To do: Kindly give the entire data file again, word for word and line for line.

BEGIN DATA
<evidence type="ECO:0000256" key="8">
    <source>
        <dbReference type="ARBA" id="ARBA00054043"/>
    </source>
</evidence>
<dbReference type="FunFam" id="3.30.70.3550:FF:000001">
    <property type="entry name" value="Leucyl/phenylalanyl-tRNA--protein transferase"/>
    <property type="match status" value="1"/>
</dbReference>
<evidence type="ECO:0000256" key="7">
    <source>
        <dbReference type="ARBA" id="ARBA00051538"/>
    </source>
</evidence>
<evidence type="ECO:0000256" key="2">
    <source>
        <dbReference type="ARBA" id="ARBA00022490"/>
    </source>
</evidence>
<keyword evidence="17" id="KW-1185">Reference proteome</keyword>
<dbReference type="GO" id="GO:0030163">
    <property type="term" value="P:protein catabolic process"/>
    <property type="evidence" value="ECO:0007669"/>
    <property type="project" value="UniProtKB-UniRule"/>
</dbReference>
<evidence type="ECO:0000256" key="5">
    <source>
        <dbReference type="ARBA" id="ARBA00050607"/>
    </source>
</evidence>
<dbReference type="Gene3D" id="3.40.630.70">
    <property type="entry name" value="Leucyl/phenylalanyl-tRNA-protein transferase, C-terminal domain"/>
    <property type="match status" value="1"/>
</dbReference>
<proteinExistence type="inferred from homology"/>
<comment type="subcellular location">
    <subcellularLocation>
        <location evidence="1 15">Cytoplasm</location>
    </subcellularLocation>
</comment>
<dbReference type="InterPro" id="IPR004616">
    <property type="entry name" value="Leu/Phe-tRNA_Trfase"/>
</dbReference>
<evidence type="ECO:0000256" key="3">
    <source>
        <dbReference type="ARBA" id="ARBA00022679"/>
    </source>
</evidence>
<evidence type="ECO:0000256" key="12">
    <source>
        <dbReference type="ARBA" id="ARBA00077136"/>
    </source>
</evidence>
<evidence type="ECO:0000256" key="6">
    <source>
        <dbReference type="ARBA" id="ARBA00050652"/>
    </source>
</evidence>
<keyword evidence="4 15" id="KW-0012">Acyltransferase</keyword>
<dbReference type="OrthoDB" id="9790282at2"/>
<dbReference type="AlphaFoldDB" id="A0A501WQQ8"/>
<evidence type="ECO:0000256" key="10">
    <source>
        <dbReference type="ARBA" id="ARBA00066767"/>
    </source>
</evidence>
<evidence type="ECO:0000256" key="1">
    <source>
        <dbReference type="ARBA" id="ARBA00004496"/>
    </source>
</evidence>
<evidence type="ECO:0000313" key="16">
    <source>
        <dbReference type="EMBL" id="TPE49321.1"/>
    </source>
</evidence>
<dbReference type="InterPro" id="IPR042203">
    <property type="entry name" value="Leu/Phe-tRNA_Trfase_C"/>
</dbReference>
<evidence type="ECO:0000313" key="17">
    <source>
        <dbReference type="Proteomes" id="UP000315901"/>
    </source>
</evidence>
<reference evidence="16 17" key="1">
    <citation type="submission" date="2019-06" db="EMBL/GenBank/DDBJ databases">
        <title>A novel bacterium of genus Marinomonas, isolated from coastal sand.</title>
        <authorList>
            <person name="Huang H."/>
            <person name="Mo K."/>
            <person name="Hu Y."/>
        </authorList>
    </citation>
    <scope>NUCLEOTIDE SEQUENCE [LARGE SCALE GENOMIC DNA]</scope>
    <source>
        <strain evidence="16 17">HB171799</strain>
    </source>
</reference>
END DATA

<evidence type="ECO:0000256" key="8">
    <source>
        <dbReference type="ARBA" id="ARBA00054043"/>
    </source>
</evidence>
<dbReference type="FunFam" id="3.30.70.3550:FF:000001">
    <property type="entry name" value="Leucyl/phenylalanyl-tRNA--protein transferase"/>
    <property type="match status" value="1"/>
</dbReference>
<evidence type="ECO:0000256" key="7">
    <source>
        <dbReference type="ARBA" id="ARBA00051538"/>
    </source>
</evidence>
<evidence type="ECO:0000256" key="2">
    <source>
        <dbReference type="ARBA" id="ARBA00022490"/>
    </source>
</evidence>
<keyword evidence="17" id="KW-1185">Reference proteome</keyword>
<dbReference type="GO" id="GO:0030163">
    <property type="term" value="P:protein catabolic process"/>
    <property type="evidence" value="ECO:0007669"/>
    <property type="project" value="UniProtKB-UniRule"/>
</dbReference>
<evidence type="ECO:0000256" key="5">
    <source>
        <dbReference type="ARBA" id="ARBA00050607"/>
    </source>
</evidence>
<dbReference type="Gene3D" id="3.40.630.70">
    <property type="entry name" value="Leucyl/phenylalanyl-tRNA-protein transferase, C-terminal domain"/>
    <property type="match status" value="1"/>
</dbReference>
<proteinExistence type="inferred from homology"/>
<comment type="subcellular location">
    <subcellularLocation>
        <location evidence="1 15">Cytoplasm</location>
    </subcellularLocation>
</comment>
<dbReference type="InterPro" id="IPR004616">
    <property type="entry name" value="Leu/Phe-tRNA_Trfase"/>
</dbReference>
<evidence type="ECO:0000256" key="3">
    <source>
        <dbReference type="ARBA" id="ARBA00022679"/>
    </source>
</evidence>
<evidence type="ECO:0000256" key="12">
    <source>
        <dbReference type="ARBA" id="ARBA00077136"/>
    </source>
</evidence>
<evidence type="ECO:0000256" key="6">
    <source>
        <dbReference type="ARBA" id="ARBA00050652"/>
    </source>
</evidence>
<keyword evidence="4 15" id="KW-0012">Acyltransferase</keyword>
<dbReference type="OrthoDB" id="9790282at2"/>
<dbReference type="AlphaFoldDB" id="A0A501WQQ8"/>
<evidence type="ECO:0000256" key="10">
    <source>
        <dbReference type="ARBA" id="ARBA00066767"/>
    </source>
</evidence>
<evidence type="ECO:0000256" key="1">
    <source>
        <dbReference type="ARBA" id="ARBA00004496"/>
    </source>
</evidence>
<evidence type="ECO:0000313" key="16">
    <source>
        <dbReference type="EMBL" id="TPE49321.1"/>
    </source>
</evidence>
<dbReference type="InterPro" id="IPR042203">
    <property type="entry name" value="Leu/Phe-tRNA_Trfase_C"/>
</dbReference>
<evidence type="ECO:0000313" key="17">
    <source>
        <dbReference type="Proteomes" id="UP000315901"/>
    </source>
</evidence>
<reference evidence="16 17" key="1">
    <citation type="submission" date="2019-06" db="EMBL/GenBank/DDBJ databases">
        <title>A novel bacterium of genus Marinomonas, isolated from coastal sand.</title>
        <authorList>
            <person name="Huang H."/>
            <person name="Mo K."/>
            <person name="Hu Y."/>
        </authorList>
    </citation>
    <scope>NUCLEOTIDE SEQUENCE [LARGE SCALE GENOMIC DNA]</scope>
    <source>
        <strain evidence="16 17">HB171799</strain>
    </source>
</reference>